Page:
Commentary

China to Reorient the Bible to Promote Socialism, Create a New Christianity

Olivia Enos
By Olivia Enos | February 5, 2019 | 4:13 PM EST

GUANGZHOU, CHINA - FEBRUARY 8: The bible during a Chinese Christian mass at home in Guangzhou, Guandong province, China, on February 8, 2012. Officially, the People's Republic of China is an atheist country but it is also the home of millions of Catholics and Protestants. Many Chinese Christians worship at illegal underground 'house churches', which hold unsupervised services, often in people's homes, to evade the prying eyes of the Chinese Communist Party. (Photo by Lucas Schifres/Getty Images)

China’s attempts to secularize religion have spilled over into rewriting the Bible.

Under the direction of the Chinese government, two Protestant organizations in China, the Three-Self Patriotic Movement and the Chinese Christian Council, created a five-year plan to reorient the Bible to promote socialism and create a new Christianity that favors the communist government’s agenda.

The goal is to eradicate any form of Christianity deemed to threaten the authority of the Chinese state and replace it with a form that advances the Communist Party’s ends. This secularizing process is known as sicinization.

New reports on the five-year plan from the Rev. Bob Fu, founder of the persecution watchdog organization ChinaAid, come in the wake of intensifying persecution of Christians throughout China.

In particular, government officials forced closure of hundreds of churches in 2018 alone, in addition to imprisoning or detaining pastors. Three major churches were closed between September and December last year, including Zion Church in Beijing, Early Rain Covenant Church in Chengdu, and Rongguili Church in Guanzhou.

Mounting claims of Christian persecution in China have put many in the human rights community on alert.

The Chinese government’s attempts to rewrite the Bible come just months after China banned all purchases of the Bible on the internet, one of the last legal ways to obtain a Bible in the country.

In line with China’s renewed efforts to cement nationalism within Judeo-Christianity, the government will incorporate Buddhist and Confucian teachings in the Old Testament and provide additional commentary on the New Testament.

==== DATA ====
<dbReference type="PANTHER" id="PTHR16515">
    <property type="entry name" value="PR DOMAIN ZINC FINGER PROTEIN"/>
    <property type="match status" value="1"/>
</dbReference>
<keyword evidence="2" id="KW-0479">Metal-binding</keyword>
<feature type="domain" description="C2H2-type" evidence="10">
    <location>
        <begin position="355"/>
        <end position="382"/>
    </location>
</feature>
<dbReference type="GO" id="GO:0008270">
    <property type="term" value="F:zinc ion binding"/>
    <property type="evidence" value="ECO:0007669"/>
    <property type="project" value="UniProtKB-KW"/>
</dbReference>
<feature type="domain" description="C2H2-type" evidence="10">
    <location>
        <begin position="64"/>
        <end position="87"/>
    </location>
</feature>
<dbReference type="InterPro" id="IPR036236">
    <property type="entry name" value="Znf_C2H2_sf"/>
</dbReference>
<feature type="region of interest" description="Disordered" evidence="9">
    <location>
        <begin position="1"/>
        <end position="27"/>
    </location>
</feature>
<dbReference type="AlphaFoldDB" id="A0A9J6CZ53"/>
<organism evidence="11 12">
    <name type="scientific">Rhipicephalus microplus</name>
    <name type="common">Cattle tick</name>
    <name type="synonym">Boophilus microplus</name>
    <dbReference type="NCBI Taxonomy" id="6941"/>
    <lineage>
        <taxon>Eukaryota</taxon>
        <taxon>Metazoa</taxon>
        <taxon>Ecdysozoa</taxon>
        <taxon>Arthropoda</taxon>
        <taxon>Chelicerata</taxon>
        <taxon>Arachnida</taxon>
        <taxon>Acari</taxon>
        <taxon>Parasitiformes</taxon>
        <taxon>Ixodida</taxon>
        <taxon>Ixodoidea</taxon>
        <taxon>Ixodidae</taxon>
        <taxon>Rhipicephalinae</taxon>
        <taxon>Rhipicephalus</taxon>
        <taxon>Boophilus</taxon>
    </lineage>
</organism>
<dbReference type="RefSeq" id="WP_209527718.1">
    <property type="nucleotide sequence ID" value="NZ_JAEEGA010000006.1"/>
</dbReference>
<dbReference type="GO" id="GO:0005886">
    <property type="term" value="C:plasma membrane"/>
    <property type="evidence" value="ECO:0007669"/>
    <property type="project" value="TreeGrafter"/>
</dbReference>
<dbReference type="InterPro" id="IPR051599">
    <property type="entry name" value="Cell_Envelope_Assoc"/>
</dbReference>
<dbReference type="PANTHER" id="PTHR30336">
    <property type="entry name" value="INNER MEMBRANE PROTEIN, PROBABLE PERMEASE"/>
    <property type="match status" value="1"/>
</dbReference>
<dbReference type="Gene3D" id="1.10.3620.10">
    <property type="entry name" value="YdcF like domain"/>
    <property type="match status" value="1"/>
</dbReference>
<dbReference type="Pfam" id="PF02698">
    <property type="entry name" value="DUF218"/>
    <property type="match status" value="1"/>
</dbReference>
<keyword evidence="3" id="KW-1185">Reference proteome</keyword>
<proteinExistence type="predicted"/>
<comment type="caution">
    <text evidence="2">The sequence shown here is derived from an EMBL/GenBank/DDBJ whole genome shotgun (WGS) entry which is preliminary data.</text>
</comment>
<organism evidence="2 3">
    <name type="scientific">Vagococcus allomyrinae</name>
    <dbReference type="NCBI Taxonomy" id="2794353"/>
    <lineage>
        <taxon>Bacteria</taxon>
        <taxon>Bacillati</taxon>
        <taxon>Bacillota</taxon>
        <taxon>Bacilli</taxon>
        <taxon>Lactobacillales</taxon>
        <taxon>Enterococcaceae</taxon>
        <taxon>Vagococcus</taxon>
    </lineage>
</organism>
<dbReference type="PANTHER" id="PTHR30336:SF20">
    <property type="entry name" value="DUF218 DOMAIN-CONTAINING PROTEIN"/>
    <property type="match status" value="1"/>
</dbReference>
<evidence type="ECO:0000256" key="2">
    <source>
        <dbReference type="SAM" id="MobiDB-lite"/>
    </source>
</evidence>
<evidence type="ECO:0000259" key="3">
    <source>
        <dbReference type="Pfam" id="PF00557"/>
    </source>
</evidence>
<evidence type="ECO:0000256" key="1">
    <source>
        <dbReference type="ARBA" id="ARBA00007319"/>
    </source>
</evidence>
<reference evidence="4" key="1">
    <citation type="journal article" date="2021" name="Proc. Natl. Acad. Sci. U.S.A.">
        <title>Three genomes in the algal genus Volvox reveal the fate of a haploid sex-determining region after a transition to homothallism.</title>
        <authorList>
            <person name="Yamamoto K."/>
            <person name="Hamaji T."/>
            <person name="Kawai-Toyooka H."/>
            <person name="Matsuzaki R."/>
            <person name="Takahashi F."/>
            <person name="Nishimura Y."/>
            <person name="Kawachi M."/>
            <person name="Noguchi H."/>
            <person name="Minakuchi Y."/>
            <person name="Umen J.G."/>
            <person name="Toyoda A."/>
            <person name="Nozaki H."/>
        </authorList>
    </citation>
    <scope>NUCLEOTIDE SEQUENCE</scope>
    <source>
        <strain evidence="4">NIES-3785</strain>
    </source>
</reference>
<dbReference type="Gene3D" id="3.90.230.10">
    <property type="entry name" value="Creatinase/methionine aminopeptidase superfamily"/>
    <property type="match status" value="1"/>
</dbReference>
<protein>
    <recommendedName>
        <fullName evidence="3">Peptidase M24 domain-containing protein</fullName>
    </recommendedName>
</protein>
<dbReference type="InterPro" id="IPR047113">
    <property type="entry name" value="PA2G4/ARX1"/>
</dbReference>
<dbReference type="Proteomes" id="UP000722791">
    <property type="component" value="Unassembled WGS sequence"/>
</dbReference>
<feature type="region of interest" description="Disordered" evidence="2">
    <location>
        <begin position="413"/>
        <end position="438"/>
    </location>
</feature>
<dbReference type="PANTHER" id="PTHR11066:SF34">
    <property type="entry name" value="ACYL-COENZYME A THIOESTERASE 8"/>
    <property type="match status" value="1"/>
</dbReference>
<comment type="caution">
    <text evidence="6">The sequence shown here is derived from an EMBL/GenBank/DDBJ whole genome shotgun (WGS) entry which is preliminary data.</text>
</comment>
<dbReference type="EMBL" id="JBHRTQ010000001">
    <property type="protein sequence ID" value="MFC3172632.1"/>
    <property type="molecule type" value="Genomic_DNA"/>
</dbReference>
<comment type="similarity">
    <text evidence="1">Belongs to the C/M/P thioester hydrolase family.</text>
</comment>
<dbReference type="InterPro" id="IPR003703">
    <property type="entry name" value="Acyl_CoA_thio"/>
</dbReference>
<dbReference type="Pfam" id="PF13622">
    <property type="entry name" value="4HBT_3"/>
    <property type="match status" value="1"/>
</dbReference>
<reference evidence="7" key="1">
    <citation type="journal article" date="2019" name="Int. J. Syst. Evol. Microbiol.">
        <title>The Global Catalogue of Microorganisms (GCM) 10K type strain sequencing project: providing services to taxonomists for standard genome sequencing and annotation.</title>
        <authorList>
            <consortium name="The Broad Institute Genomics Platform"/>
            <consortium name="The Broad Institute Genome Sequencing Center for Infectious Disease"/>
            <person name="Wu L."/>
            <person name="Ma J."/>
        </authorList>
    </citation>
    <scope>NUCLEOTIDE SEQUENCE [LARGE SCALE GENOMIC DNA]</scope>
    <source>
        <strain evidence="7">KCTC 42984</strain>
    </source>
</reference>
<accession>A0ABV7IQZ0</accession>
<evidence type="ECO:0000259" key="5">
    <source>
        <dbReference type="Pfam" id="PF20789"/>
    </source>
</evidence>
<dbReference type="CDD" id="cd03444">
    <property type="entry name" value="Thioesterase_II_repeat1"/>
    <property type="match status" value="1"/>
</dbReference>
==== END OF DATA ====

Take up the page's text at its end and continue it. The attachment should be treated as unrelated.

Also included in the five-year plan are efforts to marry Chinese characters, architecture, and other expressions of Chinese culture to a Christian’s expression of his or her faith.   

China’s latest infringements on religious freedom bring back memories of Mao Zedong’s Cultural Revolution from 1966 to 1976, when the communist leader attempted to abolish religion completely.

However, it does not appear that President Xi Jinping intends to follow suit. Rather, he aims to tie the national mandate to Christianity in a way that hinders the genuine practice of the faith in China.    

Government altering of the doctrine of a historic religion provides the U.S. firm ground on which to stand against those attempting to impede religious freedom. Rep. Chris Smith, R-N.J., and Sen. Marco Rubio, R-Fla., have led the way in advocating enforcement of Global Magnitsky Act sanctions against Chinese officials responsible for violations of religious freedom.

The U.S. cannot sit back while these injustices persist, and should seek to hold Chinese officials accountable.  The Heritage Foundation will host an event Tuesday on religious freedom in China featuring Fu that will explore steps the U.S. can take.

Emma Childs is a member of The Heritage Foundation's Young Leaders Program.

Olivia Enos is an Asian Studies Center Research Associate within The Davis Institute for National Security and Foreign Policy at The Heritage Foundation.

Editor's Note: This piece was originally published by The Daily Signal.

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